Outstanding veterinary care can prolong the lives of animals like Daisy the giraffe. But for Como Zoo keepers, humane animal care can also make for heartbreaking decisions.
With more than a thousand animals of 215 different species in Como’s care, death is part of the natural life cycle at Como Zoo. Even so, recent months have felt especially challenging, as Como Zoo said goodbye to two iconic animals well known to and beloved by the public.
Last week, keepers made the difficult decision to humanely euthanize Daisy, a 23-year-old reticulated giraffe, who had been suffering from severe degenerative arthritis. A few months earlier, Como lost another beloved animal ambassador, 46-year-old orangutan Amanda, who was diagnosed with an inoperable abdominal mass that was causing chronic damage to her kidneys.
“Daisy was a strong, beautiful matriarch – quick to judge and slow to accept her human coworkers,” says Como Zoo senior keeper Jill Erzar. “She was a fierce and protective mother who would do anything to keep her calves safe. She was an extraordinary ambassador for giraffe, helping us connect visitors to her wild counterparts by telling her story.”
A fixture at Como Zoo, famous for her art work and her flair with textiles, Amanda the orangutan, who died at 46, was the quintessential animal ambassador, a gregarious great ape who helped to personalize nature while inspiring visitors to protect it.
Losses like this are hard on the whole zookeeping staff, says Erzar. “But being transparent about these events is an important way to tell the public about how much effort goes into life and death decisions about animal care,” she says, noting that there’s an even longer list of Como Zoo animals whose lives were saved or improved by major interventions over the last year. Below is a look at a few of them:
Dental Surgery for Tsar: A few years ago, Tsar the tiger went into cardiac arrest during a root canal and nearly died. “Dr. Fausto Bellezzo, our veterinarian at the University of Minnesota, jumped on him and did the most heroic CPR to bring him back,” says Erzar. “But we were very hesitant to immobilize him again.” When it became clear Tsar needed the procedure again in October, Como consulted with a team of tiger experts to help minimize the high risks of putting large cats under anesthesia, preparing for “every possible scenario we could imagine,” says Erzar. With 17 keepers and specialists assembled, this year’s procedure went “like clockwork,” and the 9-year-old tiger is back on the prowl.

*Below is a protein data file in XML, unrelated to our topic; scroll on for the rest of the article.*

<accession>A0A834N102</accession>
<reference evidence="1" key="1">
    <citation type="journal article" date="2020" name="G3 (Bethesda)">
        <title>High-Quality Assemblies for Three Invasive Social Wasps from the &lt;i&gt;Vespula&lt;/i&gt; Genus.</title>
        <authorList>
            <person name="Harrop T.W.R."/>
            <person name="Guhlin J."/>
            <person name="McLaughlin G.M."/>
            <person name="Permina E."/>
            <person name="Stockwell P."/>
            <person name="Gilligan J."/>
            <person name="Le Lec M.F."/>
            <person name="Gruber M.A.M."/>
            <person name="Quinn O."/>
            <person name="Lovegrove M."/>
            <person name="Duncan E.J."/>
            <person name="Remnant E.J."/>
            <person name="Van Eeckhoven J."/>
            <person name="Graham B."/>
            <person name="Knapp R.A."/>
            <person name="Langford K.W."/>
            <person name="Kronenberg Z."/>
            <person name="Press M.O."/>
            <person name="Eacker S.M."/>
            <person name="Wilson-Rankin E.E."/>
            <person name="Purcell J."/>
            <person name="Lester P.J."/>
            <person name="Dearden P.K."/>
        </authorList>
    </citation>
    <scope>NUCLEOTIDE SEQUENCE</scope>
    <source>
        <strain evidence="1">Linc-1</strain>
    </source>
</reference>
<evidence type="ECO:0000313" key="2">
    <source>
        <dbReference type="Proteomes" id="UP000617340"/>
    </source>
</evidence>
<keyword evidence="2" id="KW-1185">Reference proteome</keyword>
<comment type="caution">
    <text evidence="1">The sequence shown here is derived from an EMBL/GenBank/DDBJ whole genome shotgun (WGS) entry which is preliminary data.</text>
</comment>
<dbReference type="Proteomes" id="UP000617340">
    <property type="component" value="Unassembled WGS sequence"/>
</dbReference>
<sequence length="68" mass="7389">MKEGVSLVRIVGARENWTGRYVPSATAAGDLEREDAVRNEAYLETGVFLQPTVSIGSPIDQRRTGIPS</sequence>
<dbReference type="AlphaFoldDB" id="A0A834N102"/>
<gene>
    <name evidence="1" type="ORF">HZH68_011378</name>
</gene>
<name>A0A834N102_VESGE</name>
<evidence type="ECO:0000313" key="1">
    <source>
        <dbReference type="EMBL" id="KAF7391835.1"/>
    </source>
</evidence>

Hormone Therapy for Forest: When they’re growing, reindeer antlers are covered in a complex vascular network called “velvet” that sheds as the antler hardens. But without the usual surge of male hormones required to boost the process, Forest’s antlers bled extensively, causing the castrated reindeer to collapse on exhibit last year. “Como vet tech Andrea Persson raced in and got a tourniquet on him right way,” says Erzar. This year, keepers found a much simpler solution—a short-term hormone implant that’s helped the reindeer develop and drop his antlers according to schedule.
Cataract Surgery for Gomez: One of the longest-lived spider monkeys at Como, 31-year-old Gomez was also one of its most recognizable, coming directly up the bay window of his habitat and shading his eyes to get a better look at visitors. “For decades, he had cataracts that were infringing on his vision, and that was his unique way of dealing with light sensitivity,” explains primate keeper Em Brunmeier. In March, Gomez had successful cataract surgery that will allow him to see well into his golden years. “We still see him shade his eyes at times, but it’s more of a reflex or a little salute at this point,” says Brunmeier.
Helping Jasper Navigate: Orphaned in the wild and brought to Como Zoo in 2018, mountain lions Jasper and Ruby have always stayed close together, and this year, a medical exam may have found the reason. “Jasper has progressive retinal atrophy, retinal tissue that either never forms or is not connected quite right or is lost over time,” says Erzar. Knowing more about his visual impairment has helped keepers develop a better plan for his care, which will involve keeping him outdoors where he’s most comfortable. “We are very lucky he has Ruby and they are close, because we do see her help him out,” Erzar says, adding that while his functional blindness won’t hurt his quality of life, it may help visitors feel more connected to the cougar. “When you see an animal that’s dealing with a challenge that a lot of humans face as well, it helps build that connection and that empathy about what humans and animals have in common.”